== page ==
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    213
    I don't accept it is hypothetical, it has been varified in a number of independent tests.
     
  11. SimonsCat Registered Member

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    213
    Don't get me wrong, there were people who wanted to give it some blows. Take this from wiki:

    ''In 2013, data from the European Space Agency's Planck satellite was claimed to show no statistically significant evidence of existence of dark flow.[5][14] However, another analysis by a member of the Planck collaboration, Fernando Atrio-Barandela, suggested the data were consistent with the earlier findings from WMAP''
     
  12. paddoboy Valued Senior Member

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    http://www.earlyuniverse.org/is-the-universe-rotating/
    extract:
    So, is the Universe rotating? Well, probably not. It is only in the unphysical scenario that we find evidence for a Bianchi component. In the physical scenario we find no need to include Bianchi models.

    However, only very simple Bianchi models have been compared to the data so far. There are more sophisticated Bianchi models that more accurately describe the physics involved and could perhaps even provide a better explanation of CMB observations.

    We’re looking into it!
    http://www.earlyuniverse.org/is-the-universe-rotating/
     
  13. SimonsCat Registered Member

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    213
    There is more evidence than just dark flow you know. Most galaxies have a handedness to their spin and the most natural model to explain how this can be so, is a rotating Godel universe with a primordial magnetic field. So the idea is that there is a specific handedness because very early on galaxies aligned their spin with the universe.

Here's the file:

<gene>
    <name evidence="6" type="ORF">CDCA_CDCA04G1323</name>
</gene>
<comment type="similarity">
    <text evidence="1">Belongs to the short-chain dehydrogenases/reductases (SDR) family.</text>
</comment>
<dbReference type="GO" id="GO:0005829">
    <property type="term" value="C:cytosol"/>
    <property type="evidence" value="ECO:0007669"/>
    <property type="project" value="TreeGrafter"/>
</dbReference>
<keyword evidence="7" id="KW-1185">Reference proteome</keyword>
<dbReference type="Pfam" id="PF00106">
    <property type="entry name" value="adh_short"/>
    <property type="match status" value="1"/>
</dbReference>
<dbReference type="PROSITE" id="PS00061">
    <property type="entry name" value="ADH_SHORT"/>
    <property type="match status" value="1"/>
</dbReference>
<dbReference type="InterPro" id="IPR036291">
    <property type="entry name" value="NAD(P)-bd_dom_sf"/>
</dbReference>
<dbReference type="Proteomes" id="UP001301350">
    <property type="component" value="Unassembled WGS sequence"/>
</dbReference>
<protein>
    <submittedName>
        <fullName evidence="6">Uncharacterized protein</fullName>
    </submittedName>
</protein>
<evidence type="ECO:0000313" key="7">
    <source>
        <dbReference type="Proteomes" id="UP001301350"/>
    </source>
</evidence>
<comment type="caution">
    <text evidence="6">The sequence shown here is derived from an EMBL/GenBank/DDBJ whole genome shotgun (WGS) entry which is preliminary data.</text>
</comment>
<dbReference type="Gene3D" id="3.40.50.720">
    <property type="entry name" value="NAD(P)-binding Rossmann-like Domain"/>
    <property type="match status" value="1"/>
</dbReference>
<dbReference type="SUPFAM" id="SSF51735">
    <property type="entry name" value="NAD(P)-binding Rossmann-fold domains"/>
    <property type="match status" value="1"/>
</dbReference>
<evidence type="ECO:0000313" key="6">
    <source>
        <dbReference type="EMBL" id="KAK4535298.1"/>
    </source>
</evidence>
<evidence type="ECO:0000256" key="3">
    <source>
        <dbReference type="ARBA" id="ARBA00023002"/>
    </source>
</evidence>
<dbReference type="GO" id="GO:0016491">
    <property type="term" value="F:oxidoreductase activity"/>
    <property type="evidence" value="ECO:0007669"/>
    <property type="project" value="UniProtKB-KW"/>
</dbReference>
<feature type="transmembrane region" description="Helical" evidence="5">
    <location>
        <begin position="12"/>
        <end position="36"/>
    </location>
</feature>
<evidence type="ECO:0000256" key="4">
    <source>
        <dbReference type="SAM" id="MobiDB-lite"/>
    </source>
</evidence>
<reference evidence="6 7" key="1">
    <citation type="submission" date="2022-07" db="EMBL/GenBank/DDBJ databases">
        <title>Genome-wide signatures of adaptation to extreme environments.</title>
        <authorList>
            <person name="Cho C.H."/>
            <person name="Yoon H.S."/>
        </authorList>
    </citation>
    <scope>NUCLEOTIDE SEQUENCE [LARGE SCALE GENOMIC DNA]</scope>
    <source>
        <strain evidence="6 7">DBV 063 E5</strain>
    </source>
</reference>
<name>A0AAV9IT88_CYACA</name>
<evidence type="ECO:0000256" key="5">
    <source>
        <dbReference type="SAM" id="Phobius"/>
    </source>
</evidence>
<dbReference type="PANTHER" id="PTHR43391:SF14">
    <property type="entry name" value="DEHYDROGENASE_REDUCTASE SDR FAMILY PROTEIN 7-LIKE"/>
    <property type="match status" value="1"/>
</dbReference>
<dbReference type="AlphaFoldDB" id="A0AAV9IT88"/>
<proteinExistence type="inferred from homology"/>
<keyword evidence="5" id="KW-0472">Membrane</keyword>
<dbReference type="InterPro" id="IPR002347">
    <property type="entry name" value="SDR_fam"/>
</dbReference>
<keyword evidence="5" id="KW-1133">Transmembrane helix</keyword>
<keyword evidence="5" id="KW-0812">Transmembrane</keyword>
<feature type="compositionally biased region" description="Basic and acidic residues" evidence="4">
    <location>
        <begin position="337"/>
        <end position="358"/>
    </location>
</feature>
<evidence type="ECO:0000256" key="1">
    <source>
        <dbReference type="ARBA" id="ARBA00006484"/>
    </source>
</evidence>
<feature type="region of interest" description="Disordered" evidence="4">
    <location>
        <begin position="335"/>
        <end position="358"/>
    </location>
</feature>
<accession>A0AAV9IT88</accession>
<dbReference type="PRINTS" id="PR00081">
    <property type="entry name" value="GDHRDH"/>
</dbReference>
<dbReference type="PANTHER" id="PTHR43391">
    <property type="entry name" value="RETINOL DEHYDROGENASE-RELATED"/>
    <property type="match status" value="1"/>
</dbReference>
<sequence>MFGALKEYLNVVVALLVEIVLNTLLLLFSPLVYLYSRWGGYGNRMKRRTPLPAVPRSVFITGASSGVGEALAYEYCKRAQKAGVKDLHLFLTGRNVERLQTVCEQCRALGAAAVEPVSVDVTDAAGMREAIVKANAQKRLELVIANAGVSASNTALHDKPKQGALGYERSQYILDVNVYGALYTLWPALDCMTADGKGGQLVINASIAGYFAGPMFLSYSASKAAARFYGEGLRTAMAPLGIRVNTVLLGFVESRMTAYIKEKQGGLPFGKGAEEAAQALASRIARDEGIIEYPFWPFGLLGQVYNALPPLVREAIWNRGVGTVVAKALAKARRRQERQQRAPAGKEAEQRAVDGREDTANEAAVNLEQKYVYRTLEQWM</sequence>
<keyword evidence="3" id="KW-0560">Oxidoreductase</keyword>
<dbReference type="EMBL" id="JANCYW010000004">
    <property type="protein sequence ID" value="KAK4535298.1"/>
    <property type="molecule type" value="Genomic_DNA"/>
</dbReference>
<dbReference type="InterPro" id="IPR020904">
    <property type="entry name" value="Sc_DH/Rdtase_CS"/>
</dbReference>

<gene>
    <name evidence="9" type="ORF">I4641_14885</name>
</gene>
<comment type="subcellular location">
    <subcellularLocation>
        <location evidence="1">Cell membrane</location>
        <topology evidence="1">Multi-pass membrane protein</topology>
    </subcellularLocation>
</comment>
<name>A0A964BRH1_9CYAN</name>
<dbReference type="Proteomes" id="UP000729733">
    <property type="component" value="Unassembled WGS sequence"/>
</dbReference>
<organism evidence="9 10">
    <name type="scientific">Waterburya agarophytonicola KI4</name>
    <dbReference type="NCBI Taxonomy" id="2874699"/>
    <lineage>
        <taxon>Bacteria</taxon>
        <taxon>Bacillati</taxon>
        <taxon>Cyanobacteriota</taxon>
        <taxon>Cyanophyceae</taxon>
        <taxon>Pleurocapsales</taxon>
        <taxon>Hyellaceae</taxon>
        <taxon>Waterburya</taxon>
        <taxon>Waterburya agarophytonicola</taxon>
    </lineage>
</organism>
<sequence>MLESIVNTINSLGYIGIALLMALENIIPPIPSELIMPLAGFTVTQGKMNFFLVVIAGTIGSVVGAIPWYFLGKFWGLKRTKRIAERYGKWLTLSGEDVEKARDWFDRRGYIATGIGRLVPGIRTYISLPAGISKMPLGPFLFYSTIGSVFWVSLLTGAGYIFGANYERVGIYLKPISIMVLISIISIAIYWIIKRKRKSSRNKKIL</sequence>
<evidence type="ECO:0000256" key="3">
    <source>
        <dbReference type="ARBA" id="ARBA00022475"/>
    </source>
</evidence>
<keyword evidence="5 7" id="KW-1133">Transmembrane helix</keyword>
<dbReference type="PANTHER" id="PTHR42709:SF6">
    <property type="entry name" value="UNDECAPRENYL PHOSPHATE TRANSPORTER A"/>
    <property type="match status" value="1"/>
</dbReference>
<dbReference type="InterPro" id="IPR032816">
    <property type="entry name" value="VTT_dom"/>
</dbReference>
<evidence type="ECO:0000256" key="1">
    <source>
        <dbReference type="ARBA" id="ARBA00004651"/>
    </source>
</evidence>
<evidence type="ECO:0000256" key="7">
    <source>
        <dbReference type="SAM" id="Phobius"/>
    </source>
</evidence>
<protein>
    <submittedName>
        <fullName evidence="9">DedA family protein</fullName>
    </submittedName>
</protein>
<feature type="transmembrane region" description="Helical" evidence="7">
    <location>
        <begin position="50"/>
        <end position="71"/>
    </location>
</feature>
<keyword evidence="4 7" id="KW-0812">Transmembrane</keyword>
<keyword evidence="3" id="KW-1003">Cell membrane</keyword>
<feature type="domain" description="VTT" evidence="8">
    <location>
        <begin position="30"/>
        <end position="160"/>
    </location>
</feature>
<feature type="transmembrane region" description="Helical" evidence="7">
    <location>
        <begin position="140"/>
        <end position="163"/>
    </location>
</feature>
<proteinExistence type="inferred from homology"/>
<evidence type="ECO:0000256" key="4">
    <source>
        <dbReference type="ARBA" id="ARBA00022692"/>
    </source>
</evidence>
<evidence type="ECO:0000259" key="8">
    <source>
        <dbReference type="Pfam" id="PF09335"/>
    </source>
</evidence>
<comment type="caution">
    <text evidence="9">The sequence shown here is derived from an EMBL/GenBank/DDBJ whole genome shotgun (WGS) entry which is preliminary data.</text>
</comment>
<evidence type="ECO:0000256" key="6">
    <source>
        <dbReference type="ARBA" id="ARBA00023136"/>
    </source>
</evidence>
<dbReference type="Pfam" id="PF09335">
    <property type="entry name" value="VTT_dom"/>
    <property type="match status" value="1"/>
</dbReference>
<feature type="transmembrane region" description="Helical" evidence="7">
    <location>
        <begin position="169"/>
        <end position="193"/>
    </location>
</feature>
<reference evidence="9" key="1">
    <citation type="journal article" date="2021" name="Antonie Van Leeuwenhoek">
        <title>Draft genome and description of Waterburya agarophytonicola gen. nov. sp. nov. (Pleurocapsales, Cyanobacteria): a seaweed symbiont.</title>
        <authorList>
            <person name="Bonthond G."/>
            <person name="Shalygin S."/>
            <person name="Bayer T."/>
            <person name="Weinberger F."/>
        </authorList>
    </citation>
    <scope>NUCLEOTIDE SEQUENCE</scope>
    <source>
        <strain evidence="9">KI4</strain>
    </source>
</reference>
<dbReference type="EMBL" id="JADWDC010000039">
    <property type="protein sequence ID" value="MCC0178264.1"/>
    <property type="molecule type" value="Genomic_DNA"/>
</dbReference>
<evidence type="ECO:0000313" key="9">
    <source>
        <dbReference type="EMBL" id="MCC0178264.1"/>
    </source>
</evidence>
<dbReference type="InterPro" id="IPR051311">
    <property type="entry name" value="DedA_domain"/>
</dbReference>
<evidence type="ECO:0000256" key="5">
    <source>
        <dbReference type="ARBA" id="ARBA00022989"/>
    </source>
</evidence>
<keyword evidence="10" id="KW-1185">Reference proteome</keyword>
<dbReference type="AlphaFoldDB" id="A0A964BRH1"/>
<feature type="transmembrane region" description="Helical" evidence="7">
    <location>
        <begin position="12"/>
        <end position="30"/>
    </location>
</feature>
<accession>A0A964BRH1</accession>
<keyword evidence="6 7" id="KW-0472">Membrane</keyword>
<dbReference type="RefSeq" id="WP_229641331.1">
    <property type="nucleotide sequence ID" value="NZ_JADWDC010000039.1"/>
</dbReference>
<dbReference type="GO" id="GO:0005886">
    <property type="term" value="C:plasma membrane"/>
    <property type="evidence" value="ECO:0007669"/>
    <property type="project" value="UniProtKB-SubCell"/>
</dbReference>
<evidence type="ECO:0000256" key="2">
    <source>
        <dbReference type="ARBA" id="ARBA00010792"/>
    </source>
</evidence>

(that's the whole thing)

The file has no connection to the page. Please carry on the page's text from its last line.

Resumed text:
http://physicsworld.com/cws/article/news/2011/jul/25/was-the-universe-born-spinning
     
  14. SimonsCat Registered Member

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    213
    a little like how an electron aligns itself to a magnetic field in a Stern-Gerlach experiment.
     
  15. paddoboy Valued Senior Member

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    https://arxiv.org/pdf/1412.1529v4.pdf

    DETECTABILITY OF COSMIC DARK FLOW IN THE TYPE IA SUPERNOVA REDSHIFT-DISTANCE RELATION
    24 May 2016




    ABSTRACT
    We re-analyze the detectability of large scale dark flow (or local bulk flow) with respect to the CMB background based upon the redshift-distance relation for Type Ia supernovae (SN Ia). We made two independent analyses: one based upon identifying the three Cartesian velocity components; and the other based upon the cosine dependence of the deviation from Hubble flow on the sky. We apply these analyses to the Union2.1 SN Ia data and to the SDSS-II supernova survey. For both methods, results for low redshift, z < 0.05, are consistent with previous searches. We find a local bulk flow of vbf ∼ 300 km s−1 in the direction of (l, b) ∼ (270, 35)◦ . However, the search for a dark flow at z > 0.05 is inconclusive. Based upon simulated data sets, we deduce that the difficulty in detecting a dark flow at high redshifts arises mostly from the observational error in the distance modulus. Thus, even if it exists, a dark flow is not detectable at large redshift with current SN Ia data sets. We estimate that a detection would require both significant sky coverage of SN Ia out to z = 0.3 and a reduction in the effective distance modulus error from 0.2 mag to . 0.02 mag. We estimate that a greatly expanded data sample of ∼ 104 SN Ia might detect a dark flow as small as 300 km s−1 out to z = 0.3 even with a distance modulus error of 0.2 mag. This may be achievable in a next generation large survey like LSST.



    CONCLUSION: